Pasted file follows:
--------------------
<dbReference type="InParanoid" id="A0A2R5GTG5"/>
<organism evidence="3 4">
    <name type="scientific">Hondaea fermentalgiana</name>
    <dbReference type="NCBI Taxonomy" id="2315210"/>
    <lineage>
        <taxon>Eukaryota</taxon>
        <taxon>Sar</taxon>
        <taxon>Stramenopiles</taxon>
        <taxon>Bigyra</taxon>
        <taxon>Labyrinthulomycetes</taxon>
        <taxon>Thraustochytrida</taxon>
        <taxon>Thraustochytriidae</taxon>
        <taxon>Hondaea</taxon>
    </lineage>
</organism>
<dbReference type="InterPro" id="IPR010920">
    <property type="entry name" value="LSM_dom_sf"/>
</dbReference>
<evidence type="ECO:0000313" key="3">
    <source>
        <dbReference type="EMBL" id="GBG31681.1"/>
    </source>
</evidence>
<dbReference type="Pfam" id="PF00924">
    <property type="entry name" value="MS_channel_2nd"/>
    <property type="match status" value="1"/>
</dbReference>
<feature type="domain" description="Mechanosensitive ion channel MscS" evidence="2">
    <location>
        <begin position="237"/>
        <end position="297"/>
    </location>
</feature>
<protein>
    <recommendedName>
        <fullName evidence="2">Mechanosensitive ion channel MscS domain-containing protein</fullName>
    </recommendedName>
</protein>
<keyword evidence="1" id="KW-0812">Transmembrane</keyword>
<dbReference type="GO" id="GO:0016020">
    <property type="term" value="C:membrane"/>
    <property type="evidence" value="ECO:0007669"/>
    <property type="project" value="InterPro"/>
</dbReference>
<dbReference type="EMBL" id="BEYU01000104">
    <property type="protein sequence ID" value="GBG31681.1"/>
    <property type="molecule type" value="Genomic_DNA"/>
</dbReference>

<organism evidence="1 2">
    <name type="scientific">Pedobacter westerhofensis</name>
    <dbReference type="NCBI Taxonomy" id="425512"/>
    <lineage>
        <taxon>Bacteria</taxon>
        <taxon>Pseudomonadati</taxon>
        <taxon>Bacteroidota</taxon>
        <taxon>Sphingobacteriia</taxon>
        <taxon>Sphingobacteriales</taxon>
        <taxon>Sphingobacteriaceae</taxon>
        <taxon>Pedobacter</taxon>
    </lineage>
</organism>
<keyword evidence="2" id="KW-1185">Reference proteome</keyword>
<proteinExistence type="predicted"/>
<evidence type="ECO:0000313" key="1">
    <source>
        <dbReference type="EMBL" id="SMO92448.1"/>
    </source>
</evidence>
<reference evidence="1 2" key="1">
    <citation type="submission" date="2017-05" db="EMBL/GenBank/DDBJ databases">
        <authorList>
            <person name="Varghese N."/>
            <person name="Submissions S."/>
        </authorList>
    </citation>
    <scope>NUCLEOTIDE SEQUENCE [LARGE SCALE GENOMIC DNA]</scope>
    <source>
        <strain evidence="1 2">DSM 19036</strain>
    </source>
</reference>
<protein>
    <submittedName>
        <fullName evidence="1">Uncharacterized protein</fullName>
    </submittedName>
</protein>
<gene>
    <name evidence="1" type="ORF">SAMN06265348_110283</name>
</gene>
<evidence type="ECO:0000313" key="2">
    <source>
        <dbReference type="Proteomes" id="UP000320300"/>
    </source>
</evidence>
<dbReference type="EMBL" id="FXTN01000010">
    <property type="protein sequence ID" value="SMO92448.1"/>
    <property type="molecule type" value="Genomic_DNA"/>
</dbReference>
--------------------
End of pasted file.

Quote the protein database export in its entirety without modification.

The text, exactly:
<dbReference type="InParanoid" id="A0A2R5GTG5"/>
<organism evidence="3 4">
    <name type="scientific">Hondaea fermentalgiana</name>
    <dbReference type="NCBI Taxonomy" id="2315210"/>
    <lineage>
        <taxon>Eukaryota</taxon>
        <taxon>Sar</taxon>
        <taxon>Stramenopiles</taxon>
        <taxon>Bigyra</taxon>
        <taxon>Labyrinthulomycetes</taxon>
        <taxon>Thraustochytrida</taxon>
        <taxon>Thraustochytriidae</taxon>
        <taxon>Hondaea</taxon>
    </lineage>
</organism>
<dbReference type="InterPro" id="IPR010920">
    <property type="entry name" value="LSM_dom_sf"/>
</dbReference>
<evidence type="ECO:0000313" key="3">
    <source>
        <dbReference type="EMBL" id="GBG31681.1"/>
    </source>
</evidence>
<dbReference type="Pfam" id="PF00924">
    <property type="entry name" value="MS_channel_2nd"/>
    <property type="match status" value="1"/>
</dbReference>
<feature type="domain" description="Mechanosensitive ion channel MscS" evidence="2">
    <location>
        <begin position="237"/>
        <end position="297"/>
    </location>
</feature>
<protein>
    <recommendedName>
        <fullName evidence="2">Mechanosensitive ion channel MscS domain-containing protein</fullName>
    </recommendedName>
</protein>
<keyword evidence="1" id="KW-0812">Transmembrane</keyword>
<dbReference type="GO" id="GO:0016020">
    <property type="term" value="C:membrane"/>
    <property type="evidence" value="ECO:0007669"/>
    <property type="project" value="InterPro"/>
</dbReference>
<dbReference type="EMBL" id="BEYU01000104">
    <property type="protein sequence ID" value="GBG31681.1"/>
    <property type="molecule type" value="Genomic_DNA"/>
</dbReference>

<organism evidence="1 2">
    <name type="scientific">Pedobacter westerhofensis</name>
    <dbReference type="NCBI Taxonomy" id="425512"/>
    <lineage>
        <taxon>Bacteria</taxon>
        <taxon>Pseudomonadati</taxon>
        <taxon>Bacteroidota</taxon>
        <taxon>Sphingobacteriia</taxon>
        <taxon>Sphingobacteriales</taxon>
        <taxon>Sphingobacteriaceae</taxon>
        <taxon>Pedobacter</taxon>
    </lineage>
</organism>
<keyword evidence="2" id="KW-1185">Reference proteome</keyword>
<proteinExistence type="predicted"/>
<evidence type="ECO:0000313" key="1">
    <source>
        <dbReference type="EMBL" id="SMO92448.1"/>
    </source>
</evidence>
<reference evidence="1 2" key="1">
    <citation type="submission" date="2017-05" db="EMBL/GenBank/DDBJ databases">
        <authorList>
            <person name="Varghese N."/>
            <person name="Submissions S."/>
        </authorList>
    </citation>
    <scope>NUCLEOTIDE SEQUENCE [LARGE SCALE GENOMIC DNA]</scope>
    <source>
        <strain evidence="1 2">DSM 19036</strain>
    </source>
</reference>
<protein>
    <submittedName>
        <fullName evidence="1">Uncharacterized protein</fullName>
    </submittedName>
</protein>
<gene>
    <name evidence="1" type="ORF">SAMN06265348_110283</name>
</gene>
<evidence type="ECO:0000313" key="2">
    <source>
        <dbReference type="Proteomes" id="UP000320300"/>
    </source>
</evidence>
<dbReference type="EMBL" id="FXTN01000010">
    <property type="protein sequence ID" value="SMO92448.1"/>
    <property type="molecule type" value="Genomic_DNA"/>
</dbReference>